Trip Report: Sunderbans, Dec 2015

Dates:                   16-19 Dec, 2015

Camp:                   Sunderban Jungle Camp on Bali Island

Who:                     VV, GK and my 8-year-old son P

A couple of near-miss-sightings of mama last time pushed us to try our luck again. And the prospect of winter birding.

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Blue tiger

Getting to Sunderbans jungle camp involves a three hour drive along poor, narrow roads from Kolkata, to cover less than 100 kms to Godkhali. From here, the boat is boarded, and it winds its way up the Durgaduani channel and to the Gumdi river on the banks of which the camp is sited, on Bali island. On the way back, Animesh brought us around Bali island the long way, up the Bidya river, to look for waders.

The weather was strange. Day 1 was hot and sunny and we scrambled for whatever scanty shade was available on the upper deck. Day 2 was freezing cold, especially when the boat faced north – owing to the uttore batash – northern wind – that chilled us to the bone. Day 3 was equally cold but with persistent rain, forcing us to seek the shelter of the lower deck at least once. Day 4 was moderately cool with some sunshine. Someone joked that we’d experienced three seasons all in one trip.

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The forest looked freshly washed and hauntingly beautiful after the rain

Animesh Manna was his usual competent, thorough self, and we got a boatman with unbelievable spotting skills this time – Mahadev.

Most days we got back early, by 5 or 5:30 PM, giving us a little daylight before the early sunset to wander around the embankment by the camp. A Taiga flycatcher was a regular habitue around the harvested rice paddies and fish ponds that chequer the countryside. Yellow-browed warblers were ubiquitous, here and in the forest. A brood of spotted owlets was resident.

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Common kingfisher

We watched a pair of checkered keelbacks hunting among the reeds of one of the fish ponds. Animesh unearthed a little rat snake while looking for bitterns and we took some pictures.

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Rat snake

While walking by another pond, GK and I startled a snake by nearly stepping on it, sending it darting away and into the water. Dark green in colour and over a couple of feet in length. Animesh was a short way away but surmised that it was either an Olive keelback (which is what I had thought) or a Smooth-scaled watersnake.

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Mudskipper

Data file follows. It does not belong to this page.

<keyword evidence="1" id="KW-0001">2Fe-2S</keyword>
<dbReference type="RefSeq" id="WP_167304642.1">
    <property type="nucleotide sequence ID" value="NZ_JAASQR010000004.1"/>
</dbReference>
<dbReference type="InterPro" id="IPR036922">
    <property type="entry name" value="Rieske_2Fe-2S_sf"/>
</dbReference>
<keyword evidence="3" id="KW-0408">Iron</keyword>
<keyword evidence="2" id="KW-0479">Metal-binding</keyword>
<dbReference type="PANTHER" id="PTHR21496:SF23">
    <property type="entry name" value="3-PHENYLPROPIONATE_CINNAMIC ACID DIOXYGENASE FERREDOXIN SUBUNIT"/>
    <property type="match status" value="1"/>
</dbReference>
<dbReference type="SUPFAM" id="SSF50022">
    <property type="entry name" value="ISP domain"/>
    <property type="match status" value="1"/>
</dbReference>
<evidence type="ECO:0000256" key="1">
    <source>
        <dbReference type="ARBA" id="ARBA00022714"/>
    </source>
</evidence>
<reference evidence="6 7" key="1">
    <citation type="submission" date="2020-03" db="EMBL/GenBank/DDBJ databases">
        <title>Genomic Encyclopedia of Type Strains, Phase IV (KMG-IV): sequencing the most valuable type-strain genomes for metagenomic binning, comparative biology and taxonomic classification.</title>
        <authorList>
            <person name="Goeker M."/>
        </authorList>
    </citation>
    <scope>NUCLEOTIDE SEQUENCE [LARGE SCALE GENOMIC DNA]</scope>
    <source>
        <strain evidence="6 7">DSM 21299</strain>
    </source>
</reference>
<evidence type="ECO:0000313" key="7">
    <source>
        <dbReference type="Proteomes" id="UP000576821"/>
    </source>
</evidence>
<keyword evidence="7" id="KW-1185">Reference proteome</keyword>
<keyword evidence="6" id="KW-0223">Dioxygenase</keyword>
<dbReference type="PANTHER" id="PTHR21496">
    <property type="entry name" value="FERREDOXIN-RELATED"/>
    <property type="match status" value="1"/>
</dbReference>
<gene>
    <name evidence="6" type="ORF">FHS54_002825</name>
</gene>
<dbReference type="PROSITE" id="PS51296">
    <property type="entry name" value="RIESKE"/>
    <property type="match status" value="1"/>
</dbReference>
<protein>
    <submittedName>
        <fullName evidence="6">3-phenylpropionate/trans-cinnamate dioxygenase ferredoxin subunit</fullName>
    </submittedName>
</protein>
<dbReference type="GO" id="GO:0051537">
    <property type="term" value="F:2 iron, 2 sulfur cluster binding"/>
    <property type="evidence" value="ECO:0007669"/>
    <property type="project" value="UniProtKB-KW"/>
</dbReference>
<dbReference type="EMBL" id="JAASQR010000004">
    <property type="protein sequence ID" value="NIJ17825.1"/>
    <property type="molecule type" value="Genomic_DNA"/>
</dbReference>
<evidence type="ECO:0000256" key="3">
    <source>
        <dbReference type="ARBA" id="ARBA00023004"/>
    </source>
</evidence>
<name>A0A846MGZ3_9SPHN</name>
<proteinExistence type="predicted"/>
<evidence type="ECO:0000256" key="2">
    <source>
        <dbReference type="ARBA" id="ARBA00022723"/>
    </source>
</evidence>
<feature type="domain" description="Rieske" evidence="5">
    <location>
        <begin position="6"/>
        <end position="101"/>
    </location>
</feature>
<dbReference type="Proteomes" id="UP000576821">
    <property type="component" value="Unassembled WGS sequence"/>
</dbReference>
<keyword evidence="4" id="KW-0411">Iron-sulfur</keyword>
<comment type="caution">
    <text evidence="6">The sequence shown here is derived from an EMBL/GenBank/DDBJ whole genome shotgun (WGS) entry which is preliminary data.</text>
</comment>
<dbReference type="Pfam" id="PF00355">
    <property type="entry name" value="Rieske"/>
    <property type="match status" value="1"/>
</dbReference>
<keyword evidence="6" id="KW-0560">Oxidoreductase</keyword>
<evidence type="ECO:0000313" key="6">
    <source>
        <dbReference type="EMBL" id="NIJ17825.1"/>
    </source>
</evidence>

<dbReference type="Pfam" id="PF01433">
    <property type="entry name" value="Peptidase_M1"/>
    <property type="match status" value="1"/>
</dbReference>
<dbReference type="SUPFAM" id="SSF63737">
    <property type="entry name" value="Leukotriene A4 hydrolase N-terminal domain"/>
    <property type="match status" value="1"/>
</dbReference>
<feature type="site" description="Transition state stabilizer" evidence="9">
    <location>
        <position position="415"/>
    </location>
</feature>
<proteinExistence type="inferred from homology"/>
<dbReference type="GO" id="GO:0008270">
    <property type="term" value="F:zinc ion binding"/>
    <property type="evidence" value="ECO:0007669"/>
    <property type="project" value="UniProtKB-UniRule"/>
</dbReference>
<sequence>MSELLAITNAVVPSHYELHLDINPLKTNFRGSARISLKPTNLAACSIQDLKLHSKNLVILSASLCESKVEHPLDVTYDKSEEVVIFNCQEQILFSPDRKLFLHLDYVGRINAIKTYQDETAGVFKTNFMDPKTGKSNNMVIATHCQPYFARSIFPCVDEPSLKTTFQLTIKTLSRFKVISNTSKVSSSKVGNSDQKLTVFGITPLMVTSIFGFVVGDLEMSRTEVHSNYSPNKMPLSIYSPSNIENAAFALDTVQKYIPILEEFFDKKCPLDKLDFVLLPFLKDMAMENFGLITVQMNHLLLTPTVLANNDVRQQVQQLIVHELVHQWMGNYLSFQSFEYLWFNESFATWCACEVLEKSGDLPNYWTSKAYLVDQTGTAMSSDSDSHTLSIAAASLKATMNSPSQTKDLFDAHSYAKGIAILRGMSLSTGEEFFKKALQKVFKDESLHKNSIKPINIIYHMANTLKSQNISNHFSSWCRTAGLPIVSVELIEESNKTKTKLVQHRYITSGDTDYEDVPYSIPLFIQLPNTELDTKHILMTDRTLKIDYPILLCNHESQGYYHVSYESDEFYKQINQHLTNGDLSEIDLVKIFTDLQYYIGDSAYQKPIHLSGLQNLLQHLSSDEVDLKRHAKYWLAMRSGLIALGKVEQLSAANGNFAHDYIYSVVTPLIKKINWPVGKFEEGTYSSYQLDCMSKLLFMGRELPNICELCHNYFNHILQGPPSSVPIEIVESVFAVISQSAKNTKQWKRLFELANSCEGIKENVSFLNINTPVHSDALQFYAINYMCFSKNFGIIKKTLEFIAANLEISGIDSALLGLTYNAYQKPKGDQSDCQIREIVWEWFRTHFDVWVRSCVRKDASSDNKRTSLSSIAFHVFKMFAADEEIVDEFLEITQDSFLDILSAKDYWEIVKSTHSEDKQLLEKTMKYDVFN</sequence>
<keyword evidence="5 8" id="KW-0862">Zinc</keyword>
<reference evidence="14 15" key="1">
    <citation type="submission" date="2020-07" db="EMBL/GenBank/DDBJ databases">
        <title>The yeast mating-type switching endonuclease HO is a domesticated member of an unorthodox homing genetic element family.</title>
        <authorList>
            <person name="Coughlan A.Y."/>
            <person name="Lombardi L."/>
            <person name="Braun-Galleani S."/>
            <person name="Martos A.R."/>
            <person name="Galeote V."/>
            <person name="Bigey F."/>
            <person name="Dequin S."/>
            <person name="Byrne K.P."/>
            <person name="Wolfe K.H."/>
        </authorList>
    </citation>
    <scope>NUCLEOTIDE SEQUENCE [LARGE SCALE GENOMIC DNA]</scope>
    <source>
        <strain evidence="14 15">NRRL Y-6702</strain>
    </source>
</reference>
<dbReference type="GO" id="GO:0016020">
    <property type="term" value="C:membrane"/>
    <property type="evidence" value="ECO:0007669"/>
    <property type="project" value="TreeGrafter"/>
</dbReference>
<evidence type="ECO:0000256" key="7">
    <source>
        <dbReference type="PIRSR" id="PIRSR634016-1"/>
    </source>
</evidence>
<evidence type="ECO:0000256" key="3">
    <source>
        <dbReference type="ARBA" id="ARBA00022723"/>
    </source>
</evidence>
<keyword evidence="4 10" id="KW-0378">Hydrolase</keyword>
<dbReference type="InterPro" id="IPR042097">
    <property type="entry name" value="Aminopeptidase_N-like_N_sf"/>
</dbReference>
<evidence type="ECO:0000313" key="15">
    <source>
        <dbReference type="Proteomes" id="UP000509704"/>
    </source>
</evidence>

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Slug leaving a clay-pellet trail

On the last day, we did a little country-boat ride up one of the narrow channels nearby. The nearby village was hidden behind a wall of mangrove vegetation, giving us an idea of what a small-boat ride in the forest would feel like. Considering the stories one heard in the Sunderbans of tiger attacks, sitting low down in the water with the banks a couple of feet away on both sides brought home the vulnerability of crab fishermen who sneak into the forest channels. Our boatman was a chap who’d survived an incredible run-in with a tiger. This had happened just two months before our last visit and we’d met him then too. He was still recovering from the shock of the incident apparently.

The story went like this. This fellow, along with a couple of friends ventured into a channel across the Gumdi, in the forest. The trio spotted a tiger a short distance away and one of them panicked and slipped off the boat. The cat pounced on the man in a trice and disappeared with him into the mangroves. The third man collapsed in a state of panic but our friend brought the boat around and stepped into the jungle alone and on foot, armed with just his paddle. Running into the tiger he charged it with the paddle, and it dropped the dead man and disappeared. He then hauled the body back to the village. And gave up illegal crab fishing ever since.

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One of the five “fingers” that radiate from the Sudanykhali watchtower. This tower was the one I meant in my last post when I mistakenly referred to the Sajnekhali watchtower producing great sightings.

In the forest we found a set of birds that were almost completely different from the ones we encountered the last time.

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Lesser whistling ducks

Black-capped kingfisher were commonplace and their calls, reminiscent of the White-throated kingfisher’s were frequently heard.

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Vacated nest of Purple-rumped sunbird showing the curtained hatch

Common sandpipers were found along the banks almost everywhere, and their whistling calls were a constant too.

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Common sandpiper

Magpie robin, Yellow-browed warbler, Collared dove and tailorbird called incessantly. Dusky warbler called occasionally.  Great and little egret, Jungle crow and Little heron were commonly seen.

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Little heron

The collared kingfisher that was so common in May was missing this time, and we only saw a couple.

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Collared kingfisher

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Common redshank

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Red junglefowl